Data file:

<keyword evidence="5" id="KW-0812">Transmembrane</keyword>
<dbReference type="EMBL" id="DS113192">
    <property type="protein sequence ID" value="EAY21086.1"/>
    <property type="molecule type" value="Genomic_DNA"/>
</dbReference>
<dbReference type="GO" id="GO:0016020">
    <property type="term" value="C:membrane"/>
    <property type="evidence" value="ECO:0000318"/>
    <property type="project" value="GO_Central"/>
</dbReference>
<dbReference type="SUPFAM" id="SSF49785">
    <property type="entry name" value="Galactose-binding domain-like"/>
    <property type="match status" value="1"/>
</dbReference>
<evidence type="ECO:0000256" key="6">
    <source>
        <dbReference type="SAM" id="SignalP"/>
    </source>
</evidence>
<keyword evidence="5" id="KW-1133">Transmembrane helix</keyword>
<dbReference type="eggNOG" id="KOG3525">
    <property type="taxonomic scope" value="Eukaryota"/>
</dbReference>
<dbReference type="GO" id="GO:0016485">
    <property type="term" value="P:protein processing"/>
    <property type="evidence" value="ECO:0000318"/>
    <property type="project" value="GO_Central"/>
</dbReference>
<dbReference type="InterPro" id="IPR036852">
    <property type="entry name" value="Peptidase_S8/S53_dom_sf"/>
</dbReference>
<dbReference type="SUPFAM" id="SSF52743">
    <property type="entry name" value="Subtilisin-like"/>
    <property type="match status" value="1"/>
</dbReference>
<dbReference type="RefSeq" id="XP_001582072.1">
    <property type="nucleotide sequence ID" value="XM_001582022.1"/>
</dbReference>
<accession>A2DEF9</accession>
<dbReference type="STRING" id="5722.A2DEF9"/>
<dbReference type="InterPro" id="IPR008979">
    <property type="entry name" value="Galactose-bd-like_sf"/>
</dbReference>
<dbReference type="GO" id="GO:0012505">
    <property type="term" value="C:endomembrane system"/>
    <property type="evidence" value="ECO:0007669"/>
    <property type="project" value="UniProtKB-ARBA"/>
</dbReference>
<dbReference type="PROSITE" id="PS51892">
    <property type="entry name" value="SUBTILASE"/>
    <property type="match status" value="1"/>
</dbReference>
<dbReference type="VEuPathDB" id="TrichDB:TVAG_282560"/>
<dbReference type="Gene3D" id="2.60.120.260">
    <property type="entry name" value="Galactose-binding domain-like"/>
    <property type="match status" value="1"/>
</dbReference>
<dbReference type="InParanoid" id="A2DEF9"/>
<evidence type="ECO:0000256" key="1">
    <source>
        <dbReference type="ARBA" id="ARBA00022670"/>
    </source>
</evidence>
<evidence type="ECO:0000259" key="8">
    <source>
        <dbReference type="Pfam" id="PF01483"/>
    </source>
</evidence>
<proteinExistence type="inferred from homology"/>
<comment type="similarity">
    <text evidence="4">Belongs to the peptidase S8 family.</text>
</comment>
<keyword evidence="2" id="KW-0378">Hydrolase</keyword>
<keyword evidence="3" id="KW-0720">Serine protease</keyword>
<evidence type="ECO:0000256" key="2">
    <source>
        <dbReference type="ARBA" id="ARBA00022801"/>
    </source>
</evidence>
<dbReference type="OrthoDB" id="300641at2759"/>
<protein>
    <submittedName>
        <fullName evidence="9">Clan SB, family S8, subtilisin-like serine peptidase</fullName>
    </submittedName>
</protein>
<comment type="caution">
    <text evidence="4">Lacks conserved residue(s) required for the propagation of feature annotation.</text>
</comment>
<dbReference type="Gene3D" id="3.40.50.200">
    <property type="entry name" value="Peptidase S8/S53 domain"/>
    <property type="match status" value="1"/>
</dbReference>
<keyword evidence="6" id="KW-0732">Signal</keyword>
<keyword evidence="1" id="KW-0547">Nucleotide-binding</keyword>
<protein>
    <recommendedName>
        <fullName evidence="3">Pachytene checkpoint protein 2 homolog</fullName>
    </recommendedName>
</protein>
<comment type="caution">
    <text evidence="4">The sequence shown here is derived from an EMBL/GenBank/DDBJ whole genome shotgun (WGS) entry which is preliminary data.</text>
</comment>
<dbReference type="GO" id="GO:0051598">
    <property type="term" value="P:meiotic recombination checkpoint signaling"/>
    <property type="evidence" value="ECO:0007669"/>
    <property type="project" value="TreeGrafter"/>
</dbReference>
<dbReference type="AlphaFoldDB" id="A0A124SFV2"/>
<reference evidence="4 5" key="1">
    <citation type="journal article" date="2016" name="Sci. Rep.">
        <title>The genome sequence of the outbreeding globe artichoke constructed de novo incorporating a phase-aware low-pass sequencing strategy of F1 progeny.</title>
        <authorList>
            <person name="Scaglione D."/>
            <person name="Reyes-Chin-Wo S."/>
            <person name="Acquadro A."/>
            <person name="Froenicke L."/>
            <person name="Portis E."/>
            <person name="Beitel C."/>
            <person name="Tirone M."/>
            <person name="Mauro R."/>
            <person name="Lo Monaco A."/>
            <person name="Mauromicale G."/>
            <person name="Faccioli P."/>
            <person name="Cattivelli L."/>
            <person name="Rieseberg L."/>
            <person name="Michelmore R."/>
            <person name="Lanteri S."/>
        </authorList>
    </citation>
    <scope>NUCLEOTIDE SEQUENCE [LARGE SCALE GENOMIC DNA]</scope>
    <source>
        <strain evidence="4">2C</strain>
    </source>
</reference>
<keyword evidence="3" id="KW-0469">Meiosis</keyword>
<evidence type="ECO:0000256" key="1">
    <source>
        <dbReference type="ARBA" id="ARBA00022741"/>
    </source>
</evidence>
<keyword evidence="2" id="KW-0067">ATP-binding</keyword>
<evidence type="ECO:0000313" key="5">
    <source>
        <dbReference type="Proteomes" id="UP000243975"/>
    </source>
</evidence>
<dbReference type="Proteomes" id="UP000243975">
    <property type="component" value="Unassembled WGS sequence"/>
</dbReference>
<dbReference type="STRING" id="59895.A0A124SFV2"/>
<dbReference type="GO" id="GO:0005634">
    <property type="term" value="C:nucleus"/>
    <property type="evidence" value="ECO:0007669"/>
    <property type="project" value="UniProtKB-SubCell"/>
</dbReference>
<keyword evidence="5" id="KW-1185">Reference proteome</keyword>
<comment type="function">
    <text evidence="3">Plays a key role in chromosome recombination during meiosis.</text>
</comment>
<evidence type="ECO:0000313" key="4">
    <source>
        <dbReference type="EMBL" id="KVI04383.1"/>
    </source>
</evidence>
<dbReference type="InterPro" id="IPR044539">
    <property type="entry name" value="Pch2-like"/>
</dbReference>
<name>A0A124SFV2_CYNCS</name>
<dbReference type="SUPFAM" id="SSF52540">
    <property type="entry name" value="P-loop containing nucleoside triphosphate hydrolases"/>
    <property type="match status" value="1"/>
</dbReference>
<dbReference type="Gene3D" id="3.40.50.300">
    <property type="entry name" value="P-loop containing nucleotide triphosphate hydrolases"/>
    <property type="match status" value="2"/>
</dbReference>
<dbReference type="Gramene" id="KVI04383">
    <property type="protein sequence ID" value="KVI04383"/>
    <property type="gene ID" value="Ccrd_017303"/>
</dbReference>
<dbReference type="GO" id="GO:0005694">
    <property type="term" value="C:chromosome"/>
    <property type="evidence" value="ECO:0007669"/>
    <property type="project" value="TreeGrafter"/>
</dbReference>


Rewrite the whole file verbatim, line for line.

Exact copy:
<keyword evidence="5" id="KW-0812">Transmembrane</keyword>
<dbReference type="EMBL" id="DS113192">
    <property type="protein sequence ID" value="EAY21086.1"/>
    <property type="molecule type" value="Genomic_DNA"/>
</dbReference>
<dbReference type="GO" id="GO:0016020">
    <property type="term" value="C:membrane"/>
    <property type="evidence" value="ECO:0000318"/>
    <property type="project" value="GO_Central"/>
</dbReference>
<dbReference type="SUPFAM" id="SSF49785">
    <property type="entry name" value="Galactose-binding domain-like"/>
    <property type="match status" value="1"/>
</dbReference>
<evidence type="ECO:0000256" key="6">
    <source>
        <dbReference type="SAM" id="SignalP"/>
    </source>
</evidence>
<keyword evidence="5" id="KW-1133">Transmembrane helix</keyword>
<dbReference type="eggNOG" id="KOG3525">
    <property type="taxonomic scope" value="Eukaryota"/>
</dbReference>
<dbReference type="GO" id="GO:0016485">
    <property type="term" value="P:protein processing"/>
    <property type="evidence" value="ECO:0000318"/>
    <property type="project" value="GO_Central"/>
</dbReference>
<dbReference type="InterPro" id="IPR036852">
    <property type="entry name" value="Peptidase_S8/S53_dom_sf"/>
</dbReference>
<dbReference type="SUPFAM" id="SSF52743">
    <property type="entry name" value="Subtilisin-like"/>
    <property type="match status" value="1"/>
</dbReference>
<dbReference type="RefSeq" id="XP_001582072.1">
    <property type="nucleotide sequence ID" value="XM_001582022.1"/>
</dbReference>
<accession>A2DEF9</accession>
<dbReference type="STRING" id="5722.A2DEF9"/>
<dbReference type="InterPro" id="IPR008979">
    <property type="entry name" value="Galactose-bd-like_sf"/>
</dbReference>
<dbReference type="GO" id="GO:0012505">
    <property type="term" value="C:endomembrane system"/>
    <property type="evidence" value="ECO:0007669"/>
    <property type="project" value="UniProtKB-ARBA"/>
</dbReference>
<dbReference type="PROSITE" id="PS51892">
    <property type="entry name" value="SUBTILASE"/>
    <property type="match status" value="1"/>
</dbReference>
<dbReference type="VEuPathDB" id="TrichDB:TVAG_282560"/>
<dbReference type="Gene3D" id="2.60.120.260">
    <property type="entry name" value="Galactose-binding domain-like"/>
    <property type="match status" value="1"/>
</dbReference>
<dbReference type="InParanoid" id="A2DEF9"/>
<evidence type="ECO:0000256" key="1">
    <source>
        <dbReference type="ARBA" id="ARBA00022670"/>
    </source>
</evidence>
<evidence type="ECO:0000259" key="8">
    <source>
        <dbReference type="Pfam" id="PF01483"/>
    </source>
</evidence>
<proteinExistence type="inferred from homology"/>
<comment type="similarity">
    <text evidence="4">Belongs to the peptidase S8 family.</text>
</comment>
<keyword evidence="2" id="KW-0378">Hydrolase</keyword>
<keyword evidence="3" id="KW-0720">Serine protease</keyword>
<evidence type="ECO:0000256" key="2">
    <source>
        <dbReference type="ARBA" id="ARBA00022801"/>
    </source>
</evidence>
<dbReference type="OrthoDB" id="300641at2759"/>
<protein>
    <submittedName>
        <fullName evidence="9">Clan SB, family S8, subtilisin-like serine peptidase</fullName>
    </submittedName>
</protein>
<comment type="caution">
    <text evidence="4">Lacks conserved residue(s) required for the propagation of feature annotation.</text>
</comment>
<dbReference type="Gene3D" id="3.40.50.200">
    <property type="entry name" value="Peptidase S8/S53 domain"/>
    <property type="match status" value="1"/>
</dbReference>
<keyword evidence="6" id="KW-0732">Signal</keyword>
<keyword evidence="1" id="KW-0547">Nucleotide-binding</keyword>
<protein>
    <recommendedName>
        <fullName evidence="3">Pachytene checkpoint protein 2 homolog</fullName>
    </recommendedName>
</protein>
<comment type="caution">
    <text evidence="4">The sequence shown here is derived from an EMBL/GenBank/DDBJ whole genome shotgun (WGS) entry which is preliminary data.</text>
</comment>
<dbReference type="GO" id="GO:0051598">
    <property type="term" value="P:meiotic recombination checkpoint signaling"/>
    <property type="evidence" value="ECO:0007669"/>
    <property type="project" value="TreeGrafter"/>
</dbReference>
<dbReference type="AlphaFoldDB" id="A0A124SFV2"/>
<reference evidence="4 5" key="1">
    <citation type="journal article" date="2016" name="Sci. Rep.">
        <title>The genome sequence of the outbreeding globe artichoke constructed de novo incorporating a phase-aware low-pass sequencing strategy of F1 progeny.</title>
        <authorList>
            <person name="Scaglione D."/>
            <person name="Reyes-Chin-Wo S."/>
            <person name="Acquadro A."/>
            <person name="Froenicke L."/>
            <person name="Portis E."/>
            <person name="Beitel C."/>
            <person name="Tirone M."/>
            <person name="Mauro R."/>
            <person name="Lo Monaco A."/>
            <person name="Mauromicale G."/>
            <person name="Faccioli P."/>
            <person name="Cattivelli L."/>
            <person name="Rieseberg L."/>
            <person name="Michelmore R."/>
            <person name="Lanteri S."/>
        </authorList>
    </citation>
    <scope>NUCLEOTIDE SEQUENCE [LARGE SCALE GENOMIC DNA]</scope>
    <source>
        <strain evidence="4">2C</strain>
    </source>
</reference>
<keyword evidence="3" id="KW-0469">Meiosis</keyword>
<evidence type="ECO:0000256" key="1">
    <source>
        <dbReference type="ARBA" id="ARBA00022741"/>
    </source>
</evidence>
<keyword evidence="2" id="KW-0067">ATP-binding</keyword>
<evidence type="ECO:0000313" key="5">
    <source>
        <dbReference type="Proteomes" id="UP000243975"/>
    </source>
</evidence>
<dbReference type="Proteomes" id="UP000243975">
    <property type="component" value="Unassembled WGS sequence"/>
</dbReference>
<dbReference type="STRING" id="59895.A0A124SFV2"/>
<dbReference type="GO" id="GO:0005634">
    <property type="term" value="C:nucleus"/>
    <property type="evidence" value="ECO:0007669"/>
    <property type="project" value="UniProtKB-SubCell"/>
</dbReference>
<keyword evidence="5" id="KW-1185">Reference proteome</keyword>
<comment type="function">
    <text evidence="3">Plays a key role in chromosome recombination during meiosis.</text>
</comment>
<evidence type="ECO:0000313" key="4">
    <source>
        <dbReference type="EMBL" id="KVI04383.1"/>
    </source>
</evidence>
<dbReference type="InterPro" id="IPR044539">
    <property type="entry name" value="Pch2-like"/>
</dbReference>
<name>A0A124SFV2_CYNCS</name>
<dbReference type="SUPFAM" id="SSF52540">
    <property type="entry name" value="P-loop containing nucleoside triphosphate hydrolases"/>
    <property type="match status" value="1"/>
</dbReference>
<dbReference type="Gene3D" id="3.40.50.300">
    <property type="entry name" value="P-loop containing nucleotide triphosphate hydrolases"/>
    <property type="match status" value="2"/>
</dbReference>
<dbReference type="Gramene" id="KVI04383">
    <property type="protein sequence ID" value="KVI04383"/>
    <property type="gene ID" value="Ccrd_017303"/>
</dbReference>
<dbReference type="GO" id="GO:0005694">
    <property type="term" value="C:chromosome"/>
    <property type="evidence" value="ECO:0007669"/>
    <property type="project" value="TreeGrafter"/>
</dbReference>